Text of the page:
Summary: This article describes the early phases of short-term Navigator missions, beginning in 1962. Young short-term missionaries, usually single men and women, were first called “staff trainees” and later called “international trainees.” The article also documents what leaders saw as the benefits of the program for our cross-cultural work.
IT Program Benefits
New Terminology: Laborers, Specialists, Associates
The Navigators launched a program of younger missionaries first called “staff trainees” and later called “international trainees” (ITs) in support of our Reps in 1962. Americans Lyle Irvin, Charlie Johnston, and Bob Trautman were the first to reach their countries, in 1966: Irvin to Korea and the others to the Philippines. An IT was defined as a single disciple-maker (male or female) who was sent to another country for a short-term assignment.1 The first US woman IT was Marion Risdahl in 1973.
The benefits of placing ITs overseas were briefly listed by the Divisional Directors (DD) in 1970.2 Thus:
- Bridge the cultural gap
- Bridge the generation gap
- Speed up grassroots Stage 1 ministry
- Promote the international flavor of our work
- Provide good training for the ITs
- Give both parties a chance to observe whether the trainees should serve permanently in that country
These advantages are drawn from a list in a paper presented to divisional directors in May 1970, which explored the concept and also identified several potential problems. From a US sending perspective, these included:
- Will this create frustrations in trainees desiring to return overseas as missionaries but being assigned to stateside contact points with a limited chance to get back overseas?
- Will this delay the trainee from becoming a Navigator Rep and cause those who do go overseas to arrive at an age when learning a language and ultimately working with students is rapidly going against them?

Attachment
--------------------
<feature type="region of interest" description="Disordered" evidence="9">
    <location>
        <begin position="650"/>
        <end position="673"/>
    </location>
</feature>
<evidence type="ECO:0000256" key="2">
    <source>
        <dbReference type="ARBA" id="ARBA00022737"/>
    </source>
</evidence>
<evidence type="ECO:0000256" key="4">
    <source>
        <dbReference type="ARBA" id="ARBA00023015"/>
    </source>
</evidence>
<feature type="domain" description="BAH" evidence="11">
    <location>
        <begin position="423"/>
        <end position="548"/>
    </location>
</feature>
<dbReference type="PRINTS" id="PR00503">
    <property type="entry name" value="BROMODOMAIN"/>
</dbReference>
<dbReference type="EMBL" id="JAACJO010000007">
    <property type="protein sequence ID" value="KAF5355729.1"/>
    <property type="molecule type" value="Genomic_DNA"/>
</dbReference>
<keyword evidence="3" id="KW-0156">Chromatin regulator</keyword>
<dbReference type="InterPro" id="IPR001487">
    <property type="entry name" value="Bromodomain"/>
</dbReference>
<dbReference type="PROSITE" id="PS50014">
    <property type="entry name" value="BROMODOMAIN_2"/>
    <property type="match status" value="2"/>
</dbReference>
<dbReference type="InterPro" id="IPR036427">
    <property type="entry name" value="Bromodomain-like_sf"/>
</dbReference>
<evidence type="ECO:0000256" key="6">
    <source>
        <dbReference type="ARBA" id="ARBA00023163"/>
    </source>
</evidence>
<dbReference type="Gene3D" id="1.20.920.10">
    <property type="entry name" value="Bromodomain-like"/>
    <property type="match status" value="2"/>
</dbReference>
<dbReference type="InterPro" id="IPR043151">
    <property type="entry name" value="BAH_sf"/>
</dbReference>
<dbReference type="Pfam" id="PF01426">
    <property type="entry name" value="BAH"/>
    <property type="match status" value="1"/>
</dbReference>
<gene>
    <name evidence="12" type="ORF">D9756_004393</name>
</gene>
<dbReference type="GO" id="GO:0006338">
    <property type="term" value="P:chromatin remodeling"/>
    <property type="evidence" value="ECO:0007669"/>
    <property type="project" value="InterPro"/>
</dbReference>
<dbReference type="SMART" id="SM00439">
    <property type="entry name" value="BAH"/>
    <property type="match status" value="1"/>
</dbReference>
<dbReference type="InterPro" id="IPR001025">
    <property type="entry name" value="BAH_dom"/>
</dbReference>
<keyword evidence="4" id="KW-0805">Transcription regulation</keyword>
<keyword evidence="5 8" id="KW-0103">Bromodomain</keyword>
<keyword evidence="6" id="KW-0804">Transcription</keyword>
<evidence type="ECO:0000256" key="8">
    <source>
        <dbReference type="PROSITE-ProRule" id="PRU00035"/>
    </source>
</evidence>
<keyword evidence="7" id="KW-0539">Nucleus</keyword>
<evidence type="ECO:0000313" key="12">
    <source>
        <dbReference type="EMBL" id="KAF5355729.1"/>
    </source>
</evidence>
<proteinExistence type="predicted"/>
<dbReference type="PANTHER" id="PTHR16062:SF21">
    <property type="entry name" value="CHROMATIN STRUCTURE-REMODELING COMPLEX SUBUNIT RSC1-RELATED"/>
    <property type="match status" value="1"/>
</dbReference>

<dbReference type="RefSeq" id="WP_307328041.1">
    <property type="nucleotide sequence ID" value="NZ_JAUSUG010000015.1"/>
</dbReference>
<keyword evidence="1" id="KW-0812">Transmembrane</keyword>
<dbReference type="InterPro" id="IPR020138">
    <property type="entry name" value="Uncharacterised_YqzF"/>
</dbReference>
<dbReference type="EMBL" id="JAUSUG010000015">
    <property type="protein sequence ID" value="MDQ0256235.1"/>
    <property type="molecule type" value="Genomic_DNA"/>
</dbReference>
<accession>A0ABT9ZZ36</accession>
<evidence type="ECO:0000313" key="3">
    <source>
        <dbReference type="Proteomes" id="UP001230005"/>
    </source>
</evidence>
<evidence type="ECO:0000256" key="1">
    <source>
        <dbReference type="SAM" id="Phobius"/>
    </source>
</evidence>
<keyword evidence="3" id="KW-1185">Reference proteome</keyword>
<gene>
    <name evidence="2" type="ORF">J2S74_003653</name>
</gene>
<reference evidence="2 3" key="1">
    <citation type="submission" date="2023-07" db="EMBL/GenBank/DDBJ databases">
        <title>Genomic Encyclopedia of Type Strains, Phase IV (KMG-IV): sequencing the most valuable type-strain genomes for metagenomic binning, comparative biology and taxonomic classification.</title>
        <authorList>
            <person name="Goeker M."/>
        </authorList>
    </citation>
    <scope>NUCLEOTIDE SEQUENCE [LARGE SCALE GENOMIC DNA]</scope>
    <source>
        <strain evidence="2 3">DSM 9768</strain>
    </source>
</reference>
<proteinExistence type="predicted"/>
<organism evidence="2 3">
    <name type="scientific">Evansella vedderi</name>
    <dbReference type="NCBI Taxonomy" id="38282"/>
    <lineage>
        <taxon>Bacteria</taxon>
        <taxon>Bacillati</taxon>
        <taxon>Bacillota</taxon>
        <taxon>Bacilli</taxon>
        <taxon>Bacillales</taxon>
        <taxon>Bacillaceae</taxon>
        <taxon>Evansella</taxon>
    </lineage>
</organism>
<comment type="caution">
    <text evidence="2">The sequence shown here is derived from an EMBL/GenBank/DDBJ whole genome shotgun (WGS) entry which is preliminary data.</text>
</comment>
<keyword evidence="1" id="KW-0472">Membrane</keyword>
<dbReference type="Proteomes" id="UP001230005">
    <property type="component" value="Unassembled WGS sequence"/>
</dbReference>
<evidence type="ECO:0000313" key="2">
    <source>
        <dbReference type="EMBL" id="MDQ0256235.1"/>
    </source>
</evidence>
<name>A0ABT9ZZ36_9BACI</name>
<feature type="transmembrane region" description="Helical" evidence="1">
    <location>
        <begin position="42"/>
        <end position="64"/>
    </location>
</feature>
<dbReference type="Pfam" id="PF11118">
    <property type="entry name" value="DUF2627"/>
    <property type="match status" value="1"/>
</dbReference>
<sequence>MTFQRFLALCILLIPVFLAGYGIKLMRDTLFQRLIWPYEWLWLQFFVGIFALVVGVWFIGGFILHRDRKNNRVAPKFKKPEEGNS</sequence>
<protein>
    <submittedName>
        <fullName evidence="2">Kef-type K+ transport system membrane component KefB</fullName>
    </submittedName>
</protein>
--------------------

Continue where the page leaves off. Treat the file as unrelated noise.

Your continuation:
- Will the pulling out of potential Reps to go overseas leave too great a gap in a growing US work?
- Will trainees receive better training by remaining in the US?
- Will this practice make us even more staff and organization centered, thus increasing the problems which already exist from this?
The paper suggested that the length of term for a trainee should be “one to two years, depending on the culture. However, if a relatively easy language is involved, two to three years would make the contribution more significant. If it is required to learn a difficult language, it is best not to think of a trainee unless he could be permanently assigned to the area after a furlough. In this case, he should already be married or engaged, as there are problems with long-range single men overseas.”3
The “Dear Staff Letter” that Lorne Sanny sent out in October 1970 was accompanied by an excellent paper on “The Role of Short-Term Personnel in Missionary Service” by Wilbert Shenk. Because it stimulated our program and because using short-termers was much on Lorne’s heart, it is attached to this article.
A few months earlier, Lorne had written to our staff that, “It seems likely that we will be increasing the number of staff trainees overseas. Younger in age than most representatives, they can help bridge the generation gap. As single men, they can more easily accommodate themselves to new living conditions and help to bridge the cultural gap. Some of the staff trainees reside in dorms and attend school with those to whom they minister, becoming a vital link between the national contact and the foreign representative.”4
It was not until 1970 that ITs were sent to countries outside Asia.